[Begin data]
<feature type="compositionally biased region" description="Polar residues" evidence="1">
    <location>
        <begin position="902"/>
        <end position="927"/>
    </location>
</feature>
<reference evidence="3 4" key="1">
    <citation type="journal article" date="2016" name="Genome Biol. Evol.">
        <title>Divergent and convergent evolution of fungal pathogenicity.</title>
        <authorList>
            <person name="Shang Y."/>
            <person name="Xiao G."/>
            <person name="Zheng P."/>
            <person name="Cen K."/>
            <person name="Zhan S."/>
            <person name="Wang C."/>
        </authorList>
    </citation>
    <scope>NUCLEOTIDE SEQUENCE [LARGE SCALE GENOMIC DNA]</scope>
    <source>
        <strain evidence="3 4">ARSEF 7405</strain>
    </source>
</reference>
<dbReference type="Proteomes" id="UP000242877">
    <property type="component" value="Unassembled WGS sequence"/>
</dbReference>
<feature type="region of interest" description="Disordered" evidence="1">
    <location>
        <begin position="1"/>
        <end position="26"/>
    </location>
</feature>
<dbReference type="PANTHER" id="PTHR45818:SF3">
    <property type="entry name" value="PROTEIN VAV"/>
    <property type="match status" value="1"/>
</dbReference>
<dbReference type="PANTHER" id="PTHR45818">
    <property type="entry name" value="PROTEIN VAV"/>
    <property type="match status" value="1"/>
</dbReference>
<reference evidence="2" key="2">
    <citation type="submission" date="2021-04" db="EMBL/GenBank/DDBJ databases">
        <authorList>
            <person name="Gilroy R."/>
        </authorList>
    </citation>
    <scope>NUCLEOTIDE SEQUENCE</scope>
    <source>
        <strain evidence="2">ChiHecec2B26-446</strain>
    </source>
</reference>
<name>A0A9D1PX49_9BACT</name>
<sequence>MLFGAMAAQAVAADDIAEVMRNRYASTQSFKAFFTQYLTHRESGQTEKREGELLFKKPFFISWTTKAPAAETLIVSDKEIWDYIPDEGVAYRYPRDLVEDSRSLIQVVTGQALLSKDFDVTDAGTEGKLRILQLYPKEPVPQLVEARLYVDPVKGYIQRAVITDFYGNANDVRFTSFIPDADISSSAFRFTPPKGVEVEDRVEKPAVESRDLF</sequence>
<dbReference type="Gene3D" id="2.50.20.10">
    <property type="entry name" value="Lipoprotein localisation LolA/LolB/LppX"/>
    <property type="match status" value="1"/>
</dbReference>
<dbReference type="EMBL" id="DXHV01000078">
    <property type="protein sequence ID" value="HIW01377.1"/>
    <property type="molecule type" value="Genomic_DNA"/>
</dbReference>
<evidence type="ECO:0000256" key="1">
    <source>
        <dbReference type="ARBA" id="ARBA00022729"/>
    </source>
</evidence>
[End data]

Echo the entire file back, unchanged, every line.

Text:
<feature type="compositionally biased region" description="Polar residues" evidence="1">
    <location>
        <begin position="902"/>
        <end position="927"/>
    </location>
</feature>
<reference evidence="3 4" key="1">
    <citation type="journal article" date="2016" name="Genome Biol. Evol.">
        <title>Divergent and convergent evolution of fungal pathogenicity.</title>
        <authorList>
            <person name="Shang Y."/>
            <person name="Xiao G."/>
            <person name="Zheng P."/>
            <person name="Cen K."/>
            <person name="Zhan S."/>
            <person name="Wang C."/>
        </authorList>
    </citation>
    <scope>NUCLEOTIDE SEQUENCE [LARGE SCALE GENOMIC DNA]</scope>
    <source>
        <strain evidence="3 4">ARSEF 7405</strain>
    </source>
</reference>
<dbReference type="Proteomes" id="UP000242877">
    <property type="component" value="Unassembled WGS sequence"/>
</dbReference>
<feature type="region of interest" description="Disordered" evidence="1">
    <location>
        <begin position="1"/>
        <end position="26"/>
    </location>
</feature>
<dbReference type="PANTHER" id="PTHR45818:SF3">
    <property type="entry name" value="PROTEIN VAV"/>
    <property type="match status" value="1"/>
</dbReference>
<dbReference type="PANTHER" id="PTHR45818">
    <property type="entry name" value="PROTEIN VAV"/>
    <property type="match status" value="1"/>
</dbReference>
<reference evidence="2" key="2">
    <citation type="submission" date="2021-04" db="EMBL/GenBank/DDBJ databases">
        <authorList>
            <person name="Gilroy R."/>
        </authorList>
    </citation>
    <scope>NUCLEOTIDE SEQUENCE</scope>
    <source>
        <strain evidence="2">ChiHecec2B26-446</strain>
    </source>
</reference>
<name>A0A9D1PX49_9BACT</name>
<sequence>MLFGAMAAQAVAADDIAEVMRNRYASTQSFKAFFTQYLTHRESGQTEKREGELLFKKPFFISWTTKAPAAETLIVSDKEIWDYIPDEGVAYRYPRDLVEDSRSLIQVVTGQALLSKDFDVTDAGTEGKLRILQLYPKEPVPQLVEARLYVDPVKGYIQRAVITDFYGNANDVRFTSFIPDADISSSAFRFTPPKGVEVEDRVEKPAVESRDLF</sequence>
<dbReference type="Gene3D" id="2.50.20.10">
    <property type="entry name" value="Lipoprotein localisation LolA/LolB/LppX"/>
    <property type="match status" value="1"/>
</dbReference>
<dbReference type="EMBL" id="DXHV01000078">
    <property type="protein sequence ID" value="HIW01377.1"/>
    <property type="molecule type" value="Genomic_DNA"/>
</dbReference>
<evidence type="ECO:0000256" key="1">
    <source>
        <dbReference type="ARBA" id="ARBA00022729"/>
    </source>
</evidence>